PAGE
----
Photo: Gene Reed

Inspired by the likes of Mel Tormé and Sammy Davis Jr., Nicolas King is a dynamic, energetic, and altogether fabulous singer who invites one to sit back, sling back a Gin and Tonic or two, and travel back in time to the 1960s, a cooler, smoother era of music and performance style.

Swinging through standards such as “I Get A Kick Out Of You,” “Old Devil Moon,” “New York State of Mind,” “She Loves Me,” etc…, in his recent show at Birdland’s intimate new downstairs theater, King was backed by the terrific combo of Alan Bernstein on bass, Ray Marchica on drums, and the sensational Mike Renzi on piano. It was Renzi, as King told it, who introduced the young performer to the music and singers that would inform his approach to music and performing, and it was not only heartening to hear a performer his age acknowledge and revere those who came before him, but also exciting to hear how he not only learned from the masters, but was inspired by them to create his own unique vocal style. His scatting is sensational; “It’s a shame I don’t have anything more peppy to sing for you tonight,” he quipped after a particularly exhilarating “Pick Yourself Up,” in which his precision and high spirits carried the audience to near fever pitch. He may not have the velvety smooth tones of Tormé, but his own voice is so distinctively and instinctively right it doesn’t matter.

His patter was minimal, mostly of the “isn’t he/she/great/it great?” variety, while his non-stop energy could, at times, become exhausting to watch. But when he did slow down and savor moments, as he did on particularly lovely renditions of “Our Love Is Here To Stay” and “What Kind Of Fool Am I?,” he was riveting, and hist tribute to Israel “IZ” Kamakawiwi’ole’s now iconic version of “Over The Rainbow” while accompanying himself on the ukulele was heartbreakingly beautiful.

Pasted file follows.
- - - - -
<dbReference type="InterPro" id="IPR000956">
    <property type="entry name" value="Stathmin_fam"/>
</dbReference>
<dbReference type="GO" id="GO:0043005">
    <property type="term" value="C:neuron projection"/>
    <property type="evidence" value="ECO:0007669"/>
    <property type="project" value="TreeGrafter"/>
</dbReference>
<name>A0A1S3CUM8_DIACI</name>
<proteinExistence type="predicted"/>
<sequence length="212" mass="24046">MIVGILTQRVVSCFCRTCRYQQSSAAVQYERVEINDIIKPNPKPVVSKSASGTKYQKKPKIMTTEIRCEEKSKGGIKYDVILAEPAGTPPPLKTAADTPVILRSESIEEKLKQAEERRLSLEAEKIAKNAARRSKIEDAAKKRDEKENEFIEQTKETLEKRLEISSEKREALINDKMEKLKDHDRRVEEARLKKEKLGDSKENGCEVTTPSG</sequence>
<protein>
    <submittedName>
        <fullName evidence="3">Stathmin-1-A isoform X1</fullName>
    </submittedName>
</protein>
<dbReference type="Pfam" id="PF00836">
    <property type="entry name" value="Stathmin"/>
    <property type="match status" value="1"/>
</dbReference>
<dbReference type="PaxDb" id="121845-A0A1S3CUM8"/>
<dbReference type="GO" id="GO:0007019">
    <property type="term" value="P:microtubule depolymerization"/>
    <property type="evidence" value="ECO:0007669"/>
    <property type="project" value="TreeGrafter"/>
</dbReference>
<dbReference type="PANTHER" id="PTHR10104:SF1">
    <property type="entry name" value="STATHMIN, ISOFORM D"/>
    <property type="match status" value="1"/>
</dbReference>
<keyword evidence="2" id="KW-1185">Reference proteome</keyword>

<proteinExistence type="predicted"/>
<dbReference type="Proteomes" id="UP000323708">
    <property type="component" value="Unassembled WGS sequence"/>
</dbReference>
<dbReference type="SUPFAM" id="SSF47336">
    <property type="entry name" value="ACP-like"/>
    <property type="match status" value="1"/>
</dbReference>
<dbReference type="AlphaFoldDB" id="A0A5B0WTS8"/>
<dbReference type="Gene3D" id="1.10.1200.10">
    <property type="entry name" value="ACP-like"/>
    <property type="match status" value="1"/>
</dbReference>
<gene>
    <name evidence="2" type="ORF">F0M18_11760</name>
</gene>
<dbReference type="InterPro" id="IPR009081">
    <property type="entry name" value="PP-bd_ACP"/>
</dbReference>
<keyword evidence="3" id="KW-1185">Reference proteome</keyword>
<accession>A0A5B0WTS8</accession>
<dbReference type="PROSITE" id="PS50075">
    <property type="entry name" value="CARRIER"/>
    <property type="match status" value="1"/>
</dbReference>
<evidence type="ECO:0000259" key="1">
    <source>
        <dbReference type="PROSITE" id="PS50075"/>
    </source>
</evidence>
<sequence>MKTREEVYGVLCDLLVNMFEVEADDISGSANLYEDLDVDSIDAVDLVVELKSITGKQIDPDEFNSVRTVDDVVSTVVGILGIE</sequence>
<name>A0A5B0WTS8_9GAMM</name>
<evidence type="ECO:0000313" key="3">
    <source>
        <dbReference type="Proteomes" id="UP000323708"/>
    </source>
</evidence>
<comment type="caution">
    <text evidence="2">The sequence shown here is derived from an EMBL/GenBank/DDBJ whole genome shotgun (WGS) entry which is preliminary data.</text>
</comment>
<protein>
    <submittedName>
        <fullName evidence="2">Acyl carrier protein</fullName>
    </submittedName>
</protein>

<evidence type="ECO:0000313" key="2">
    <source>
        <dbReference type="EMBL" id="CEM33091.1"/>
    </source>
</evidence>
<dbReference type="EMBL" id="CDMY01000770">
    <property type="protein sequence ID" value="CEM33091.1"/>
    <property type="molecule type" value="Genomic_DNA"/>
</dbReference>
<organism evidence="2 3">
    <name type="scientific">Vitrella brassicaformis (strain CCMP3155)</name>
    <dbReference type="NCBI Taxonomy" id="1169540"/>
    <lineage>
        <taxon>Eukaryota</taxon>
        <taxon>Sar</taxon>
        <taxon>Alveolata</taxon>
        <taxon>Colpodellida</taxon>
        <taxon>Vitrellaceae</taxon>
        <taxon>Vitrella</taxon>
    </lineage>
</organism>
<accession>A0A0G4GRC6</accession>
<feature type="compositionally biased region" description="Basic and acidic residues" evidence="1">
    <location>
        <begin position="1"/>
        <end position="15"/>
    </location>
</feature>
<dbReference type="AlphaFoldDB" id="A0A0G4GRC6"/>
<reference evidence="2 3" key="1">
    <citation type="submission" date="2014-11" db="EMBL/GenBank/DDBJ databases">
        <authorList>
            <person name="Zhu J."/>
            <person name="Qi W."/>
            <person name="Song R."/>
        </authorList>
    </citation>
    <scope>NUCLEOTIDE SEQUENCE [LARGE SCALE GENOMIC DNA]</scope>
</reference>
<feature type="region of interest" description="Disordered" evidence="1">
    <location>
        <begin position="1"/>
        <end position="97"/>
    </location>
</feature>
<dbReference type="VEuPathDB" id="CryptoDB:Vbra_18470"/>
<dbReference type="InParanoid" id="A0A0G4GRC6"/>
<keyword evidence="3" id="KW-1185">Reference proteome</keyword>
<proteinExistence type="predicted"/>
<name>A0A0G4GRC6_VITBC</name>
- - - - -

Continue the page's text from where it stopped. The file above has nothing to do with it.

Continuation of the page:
Midway through his set, he was joined by two of his friends, the husband and wife duo Spencer and Sequoia. Their laid-back energy brought a marked difference in tone to the evening, and we were suddenly jolted from cool 60s jazz into 21stcentury acoustic. While it wasn’t exactly a perfect fit with what had come before (and came after), their chemistry was undeniable; the three of them performing “Valerie” and “My Girl” offered  many pleasures of its own, showcasing not only the charming Spencer and Sequoia, but also King’s versatility.

According to Birdland’s schedule, King will be back for a few dates in November, singing as part of New York City Songbook; hopefully he’ll be back with his solo show in the near future as well. For those of you who know him, it will no doubt be a welcome return. For those of you who don’t, well… you should.